Suppose you've just had outside auditors look over your financial records. They've spent three months with access to all your files and all your people. Today they hand you their report. Do you want to plow through all their facts—
everything they examined—to find that your company looks great? Or that one of your division managers has been cheating? Wouldn't you rather have the conclusion up front?
For instance, consider these two good starts for audit reports (each with the bottom line up front):
After three months of examining your records for the past year, we have found no major discrepancies.
After three months of examining your records for the past year, we have found the following:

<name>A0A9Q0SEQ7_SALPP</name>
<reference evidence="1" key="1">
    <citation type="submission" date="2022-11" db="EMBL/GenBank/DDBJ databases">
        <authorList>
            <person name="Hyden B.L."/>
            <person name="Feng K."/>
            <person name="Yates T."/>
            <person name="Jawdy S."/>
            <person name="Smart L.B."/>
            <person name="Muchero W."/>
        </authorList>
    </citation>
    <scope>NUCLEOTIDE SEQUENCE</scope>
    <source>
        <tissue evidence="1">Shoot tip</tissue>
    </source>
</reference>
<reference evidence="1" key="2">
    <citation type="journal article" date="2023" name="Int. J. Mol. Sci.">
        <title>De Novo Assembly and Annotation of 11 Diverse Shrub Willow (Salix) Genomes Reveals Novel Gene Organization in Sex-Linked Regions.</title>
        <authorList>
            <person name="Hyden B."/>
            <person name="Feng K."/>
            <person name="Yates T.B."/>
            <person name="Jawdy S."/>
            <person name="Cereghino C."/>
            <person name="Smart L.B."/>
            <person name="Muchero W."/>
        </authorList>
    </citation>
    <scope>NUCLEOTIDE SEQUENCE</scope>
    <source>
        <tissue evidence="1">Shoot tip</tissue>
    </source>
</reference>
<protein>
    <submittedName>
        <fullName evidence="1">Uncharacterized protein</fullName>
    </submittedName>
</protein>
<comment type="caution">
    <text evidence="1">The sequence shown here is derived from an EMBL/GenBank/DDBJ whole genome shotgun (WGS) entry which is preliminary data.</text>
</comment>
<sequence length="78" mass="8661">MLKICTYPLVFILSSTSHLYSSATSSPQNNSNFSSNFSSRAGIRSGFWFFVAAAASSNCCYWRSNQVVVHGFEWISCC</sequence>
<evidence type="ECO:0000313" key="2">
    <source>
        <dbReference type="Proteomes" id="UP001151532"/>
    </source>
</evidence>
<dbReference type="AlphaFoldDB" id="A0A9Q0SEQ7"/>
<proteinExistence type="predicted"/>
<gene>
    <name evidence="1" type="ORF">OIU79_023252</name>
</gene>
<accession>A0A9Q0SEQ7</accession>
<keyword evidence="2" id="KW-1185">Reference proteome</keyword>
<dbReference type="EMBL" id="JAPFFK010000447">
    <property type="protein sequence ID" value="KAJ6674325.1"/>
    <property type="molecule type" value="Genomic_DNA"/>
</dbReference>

• Your marketing division is systematically hiding its losses each month—totaling $300,000 for the past 6 months alone.
• The division manager and her assistant appear to be the only people involved.
• There were no other major discrepancies.
Notice that starting with the main point doesn't mean saying only what you're going to cover: "This report tells you the results of the audit we've been conducting for the past three months." No, starting with the main point means telling what you found. Starting with only the topic simply isn't enough—-just as a table of contents usually isn't enough to serve as the summary of a book.
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